You can do all your aerobics moves and even running in the water for extra muscle resistance without much stress on your joints. With
a few training aids, you can target certain muscles and boost your intensity It might be a good change of pace while your ankle heals,
along with helping you maintain overall flexibility Check with your doctor first, of course, before beginning any exercise program
You can do several types of water workouts. Swimming is obvious, hut you don't need to he able to swim to do aqua aerobics. You don't have to be good at aerobic dance, either, but you'll recognize some of the moves if you've done aerobics before.
As with any cardio program, aqua aerobics requires you to keep moving your large muscles to get your heart rate into your target zone for 20-30 minutes. Start with a warm-up, then proceed through various movements, usually 6-8 sets of eight reps.
Work out in water that's between waist and chest high. If it's more shallow, you won't get much resistance. If it's up to your neck, you won't be able to get the right footing and may tend to float away.
Keep moving at a moderate intensity, alternating movements listed in our box of sample moves. Watch the clock or set a timer so you know when you've done enough (don't trust your instinct or you'll probably do too little). Then cool down with slower movements, gentle stretches and some resistance work at the edge of the pool. You can do hip abductions by lifting your knee to the front, then moving it to the side. For adductions, lift your knee out to the side, then pull it in an arc so it's in front.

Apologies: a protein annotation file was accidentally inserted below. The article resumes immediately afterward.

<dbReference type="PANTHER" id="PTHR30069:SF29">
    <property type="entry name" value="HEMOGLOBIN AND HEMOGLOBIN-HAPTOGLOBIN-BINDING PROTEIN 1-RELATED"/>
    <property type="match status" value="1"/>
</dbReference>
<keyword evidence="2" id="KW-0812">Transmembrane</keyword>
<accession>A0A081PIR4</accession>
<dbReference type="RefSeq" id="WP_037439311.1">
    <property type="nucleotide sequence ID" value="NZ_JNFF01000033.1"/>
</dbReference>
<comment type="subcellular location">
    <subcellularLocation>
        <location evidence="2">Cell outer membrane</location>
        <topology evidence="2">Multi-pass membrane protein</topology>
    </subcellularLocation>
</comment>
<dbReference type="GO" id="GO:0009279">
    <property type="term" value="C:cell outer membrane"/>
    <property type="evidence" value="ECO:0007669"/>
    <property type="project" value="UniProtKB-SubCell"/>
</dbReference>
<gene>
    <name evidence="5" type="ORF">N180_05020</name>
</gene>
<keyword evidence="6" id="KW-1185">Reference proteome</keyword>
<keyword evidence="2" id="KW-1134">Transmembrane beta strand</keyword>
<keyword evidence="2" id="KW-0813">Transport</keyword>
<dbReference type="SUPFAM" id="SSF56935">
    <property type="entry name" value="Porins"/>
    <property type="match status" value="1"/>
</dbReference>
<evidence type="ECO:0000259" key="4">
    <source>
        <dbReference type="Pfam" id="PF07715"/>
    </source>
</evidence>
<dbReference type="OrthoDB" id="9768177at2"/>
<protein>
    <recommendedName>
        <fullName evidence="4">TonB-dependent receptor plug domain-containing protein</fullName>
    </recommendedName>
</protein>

If you have foam dumbbells or other devices to hold you up, you can lie back on them and do some knee-ups with a twist for your abs.
Look for aqua fitness classes at health clubs, recreation centers and high schools and colleges in your area. Taking a class could help you maintain the right pace and give you a variety of movements. The instructor will make you work and the companionship will do you good. Aqua aerobics is great for anyone with minor mobility problems that interfere with running, fitness walking, stair-stepping or other city-land fitness activities.